The Scouts movement had had a close alignment with the military since its inception. It was believed to socialise boys and to train them in self-reliance until they were old enough to join the Army Cadets. A Scout in the Army, as the founder of the Scouts movement explained to his readers in 1908, was “generally a soldier who is chosen for his cleverness and pluck to go out in front of an army in war to find out where the enemy are, and report to the commander all about them”. Outside times of war, Scouts were “men who in peacetime carry out work which requires the same kind of abilities”. These were “the frontiersmen of all parts” of the British Empire, as Baden-Powell described them, including the drovers and bushmen in Australia.16

Boy Scout Troops were in some ways modelled on the Army, with patrols, corporals, patrol leaders, and half and full salutes. The Scouts’ emblem had also been copied from the badge of the scout in the Army. This was an arrowhead to represent north on a map or a compass.17 But even though Boy Scouts prepared a boy for Army Cadets, in other ways it had a broader scope. A Scout was charged with a duty “to be useful and to help others”.  He was also “a friend to all,” “polite to all”, “a friend to animals”, and he also had to do ‘a good turn’ every day.18

The arrival of the Second World War diminished the capacity of the Boy Scouts at Cranbrook, as it did with the Cadets, because of the loss of equipment, staff, and rationing in general. They ‘soldiered on', helping with national emergency work in the war effort.19 The numbers of Boy Scouts would once again climb after WWII, with The Cranbrookian reporting that more Patrols were added in 1948, and overall numbers swelling to 70.20 At the time, boys in the Main School were required to belong to either Scouts or Cadets as part of their education.

The Sea Scout Troop formed in 1949 for boys over fifteen years, with school historian A C Child describing them in the late 1960s as “probably the best section of the [Boy Scout] Group in any stage of its history, developing a firm spirit fostered by practical boating and a very high standard of efficiency”. One example of the Sea Scouts’ self-reliance in 1950 was “ferrying all equipment and personnel two miles from the road to the camp site” for the Boy Scouts Camp held at Ku-ring-ai Chase.21 The Scouts Group was at its peak that year, with 120 boys in the Scout Group: “30 cubs, 55 scouts, 14 sea scouts, 10 senior scouts, and 11 rovers”.22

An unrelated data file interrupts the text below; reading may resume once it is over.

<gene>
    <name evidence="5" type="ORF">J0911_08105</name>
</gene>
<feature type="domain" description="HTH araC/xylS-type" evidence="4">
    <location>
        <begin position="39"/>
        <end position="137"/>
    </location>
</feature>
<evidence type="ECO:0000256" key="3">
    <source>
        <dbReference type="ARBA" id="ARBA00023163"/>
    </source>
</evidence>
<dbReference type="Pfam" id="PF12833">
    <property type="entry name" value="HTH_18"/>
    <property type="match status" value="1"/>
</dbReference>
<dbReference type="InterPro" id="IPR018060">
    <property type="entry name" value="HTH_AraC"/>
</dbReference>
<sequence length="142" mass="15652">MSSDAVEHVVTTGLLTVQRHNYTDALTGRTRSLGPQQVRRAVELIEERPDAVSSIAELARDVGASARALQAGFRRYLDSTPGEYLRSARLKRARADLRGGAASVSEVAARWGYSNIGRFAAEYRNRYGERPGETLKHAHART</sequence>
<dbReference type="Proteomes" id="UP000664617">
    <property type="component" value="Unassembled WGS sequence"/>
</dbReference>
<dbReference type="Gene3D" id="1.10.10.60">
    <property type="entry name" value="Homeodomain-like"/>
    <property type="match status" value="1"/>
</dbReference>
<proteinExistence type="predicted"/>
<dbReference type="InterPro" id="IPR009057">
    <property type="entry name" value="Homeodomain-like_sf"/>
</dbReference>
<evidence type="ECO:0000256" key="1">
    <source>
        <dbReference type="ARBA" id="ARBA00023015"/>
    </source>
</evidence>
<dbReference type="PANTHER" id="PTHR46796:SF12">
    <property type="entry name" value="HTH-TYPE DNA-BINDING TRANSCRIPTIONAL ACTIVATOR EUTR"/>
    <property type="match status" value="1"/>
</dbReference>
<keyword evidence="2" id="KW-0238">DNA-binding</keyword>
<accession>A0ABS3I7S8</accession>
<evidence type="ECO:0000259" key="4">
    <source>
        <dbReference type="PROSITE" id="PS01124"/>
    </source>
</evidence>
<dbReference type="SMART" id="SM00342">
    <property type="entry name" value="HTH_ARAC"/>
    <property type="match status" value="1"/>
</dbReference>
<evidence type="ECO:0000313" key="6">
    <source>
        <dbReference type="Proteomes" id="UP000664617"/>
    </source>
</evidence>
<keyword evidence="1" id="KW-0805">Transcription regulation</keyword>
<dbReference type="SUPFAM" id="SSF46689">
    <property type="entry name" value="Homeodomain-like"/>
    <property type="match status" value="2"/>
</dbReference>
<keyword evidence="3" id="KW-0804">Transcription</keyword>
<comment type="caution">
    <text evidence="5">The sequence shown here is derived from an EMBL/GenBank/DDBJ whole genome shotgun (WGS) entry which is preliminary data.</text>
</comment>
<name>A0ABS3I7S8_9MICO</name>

Numbers of Scouts gradually declined during the 1950s, however, and by 1957 there were just 25 boys in the Group. In 1958, they converted entirely to a Sea Scout Group. But in 1961, having struggled for a few years to “gain experience on the water”, they reverted again to land Scouts.23 At the same time and filling a gap for water skills, the Adventure Group began, its activities including kayak-building and lifesaving.24 (This Adventure Group was one of the precursors to Cranbrook in the Field; see further here.) The Scout numbers remained modest compared to past standards, with A C Child reporting a total of 30 in 1969.25The Cranbrookian reported an “immediate need” at the end of 1972 to increase Scouts members.26

Instead, they disbanded in 1973. This was no doubt influenced by the wider context of a global economic downturn, a recession in the country at the time, and the new federal government in 1973 “slicing $84,000 from Cranbrook’s annual income”. (Despite all this, the School Council was keen to push ahead with an ambitious development plan over the next 25 years.27) Hence the Scouts at Cranbrook stopped there. Elsewhere they continued, however, reaching their centenary in Australia in 2008. And although times have changed, the Scouts remain the largest youth development organisation in the country as well as around the world.28

  • 1. The fact that boys had belonged to outside troops in the past was noted by the Headmaster in the Prize Day Address, recorded in The Cranbrookian, May 1934, Vol. 14, No. 3, p. 7.